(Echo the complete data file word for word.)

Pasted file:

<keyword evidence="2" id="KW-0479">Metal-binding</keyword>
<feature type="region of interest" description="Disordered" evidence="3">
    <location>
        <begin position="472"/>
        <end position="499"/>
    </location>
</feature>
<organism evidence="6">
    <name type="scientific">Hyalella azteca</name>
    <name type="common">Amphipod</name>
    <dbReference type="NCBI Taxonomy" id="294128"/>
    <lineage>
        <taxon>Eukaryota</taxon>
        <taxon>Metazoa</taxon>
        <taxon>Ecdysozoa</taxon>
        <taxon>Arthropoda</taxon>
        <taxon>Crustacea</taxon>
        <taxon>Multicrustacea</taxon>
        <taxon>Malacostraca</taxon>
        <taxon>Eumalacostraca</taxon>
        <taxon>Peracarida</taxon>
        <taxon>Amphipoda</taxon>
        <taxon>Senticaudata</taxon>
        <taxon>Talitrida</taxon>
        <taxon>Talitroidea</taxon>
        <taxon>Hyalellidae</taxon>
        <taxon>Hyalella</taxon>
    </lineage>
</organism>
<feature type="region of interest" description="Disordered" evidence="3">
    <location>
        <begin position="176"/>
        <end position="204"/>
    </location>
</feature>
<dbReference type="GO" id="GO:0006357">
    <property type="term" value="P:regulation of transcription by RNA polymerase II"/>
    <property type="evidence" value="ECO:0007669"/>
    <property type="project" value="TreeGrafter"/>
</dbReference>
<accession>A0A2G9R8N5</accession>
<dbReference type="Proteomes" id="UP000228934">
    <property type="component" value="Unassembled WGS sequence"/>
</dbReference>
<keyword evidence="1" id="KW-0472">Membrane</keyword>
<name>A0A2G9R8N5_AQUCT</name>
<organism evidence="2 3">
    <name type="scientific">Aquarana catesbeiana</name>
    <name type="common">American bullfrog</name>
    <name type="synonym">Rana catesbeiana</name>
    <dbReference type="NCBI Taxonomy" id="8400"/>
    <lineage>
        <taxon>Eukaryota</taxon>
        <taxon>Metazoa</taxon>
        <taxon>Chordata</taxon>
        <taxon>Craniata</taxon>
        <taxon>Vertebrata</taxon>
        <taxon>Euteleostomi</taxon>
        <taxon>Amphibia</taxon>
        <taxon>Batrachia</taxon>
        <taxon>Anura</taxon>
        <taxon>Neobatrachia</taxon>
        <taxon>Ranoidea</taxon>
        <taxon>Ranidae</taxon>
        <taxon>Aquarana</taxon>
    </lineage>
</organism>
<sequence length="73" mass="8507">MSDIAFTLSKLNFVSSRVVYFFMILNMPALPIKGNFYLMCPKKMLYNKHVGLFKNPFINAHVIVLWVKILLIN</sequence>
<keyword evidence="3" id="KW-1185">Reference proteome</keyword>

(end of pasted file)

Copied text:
<keyword evidence="2" id="KW-0479">Metal-binding</keyword>
<feature type="region of interest" description="Disordered" evidence="3">
    <location>
        <begin position="472"/>
        <end position="499"/>
    </location>
</feature>
<organism evidence="6">
    <name type="scientific">Hyalella azteca</name>
    <name type="common">Amphipod</name>
    <dbReference type="NCBI Taxonomy" id="294128"/>
    <lineage>
        <taxon>Eukaryota</taxon>
        <taxon>Metazoa</taxon>
        <taxon>Ecdysozoa</taxon>
        <taxon>Arthropoda</taxon>
        <taxon>Crustacea</taxon>
        <taxon>Multicrustacea</taxon>
        <taxon>Malacostraca</taxon>
        <taxon>Eumalacostraca</taxon>
        <taxon>Peracarida</taxon>
        <taxon>Amphipoda</taxon>
        <taxon>Senticaudata</taxon>
        <taxon>Talitrida</taxon>
        <taxon>Talitroidea</taxon>
        <taxon>Hyalellidae</taxon>
        <taxon>Hyalella</taxon>
    </lineage>
</organism>
<feature type="region of interest" description="Disordered" evidence="3">
    <location>
        <begin position="176"/>
        <end position="204"/>
    </location>
</feature>
<dbReference type="GO" id="GO:0006357">
    <property type="term" value="P:regulation of transcription by RNA polymerase II"/>
    <property type="evidence" value="ECO:0007669"/>
    <property type="project" value="TreeGrafter"/>
</dbReference>
<accession>A0A2G9R8N5</accession>
<dbReference type="Proteomes" id="UP000228934">
    <property type="component" value="Unassembled WGS sequence"/>
</dbReference>
<keyword evidence="1" id="KW-0472">Membrane</keyword>
<name>A0A2G9R8N5_AQUCT</name>
<organism evidence="2 3">
    <name type="scientific">Aquarana catesbeiana</name>
    <name type="common">American bullfrog</name>
    <name type="synonym">Rana catesbeiana</name>
    <dbReference type="NCBI Taxonomy" id="8400"/>
    <lineage>
        <taxon>Eukaryota</taxon>
        <taxon>Metazoa</taxon>
        <taxon>Chordata</taxon>
        <taxon>Craniata</taxon>
        <taxon>Vertebrata</taxon>
        <taxon>Euteleostomi</taxon>
        <taxon>Amphibia</taxon>
        <taxon>Batrachia</taxon>
        <taxon>Anura</taxon>
        <taxon>Neobatrachia</taxon>
        <taxon>Ranoidea</taxon>
        <taxon>Ranidae</taxon>
        <taxon>Aquarana</taxon>
    </lineage>
</organism>
<sequence length="73" mass="8507">MSDIAFTLSKLNFVSSRVVYFFMILNMPALPIKGNFYLMCPKKMLYNKHVGLFKNPFINAHVIVLWVKILLIN</sequence>
<keyword evidence="3" id="KW-1185">Reference proteome</keyword>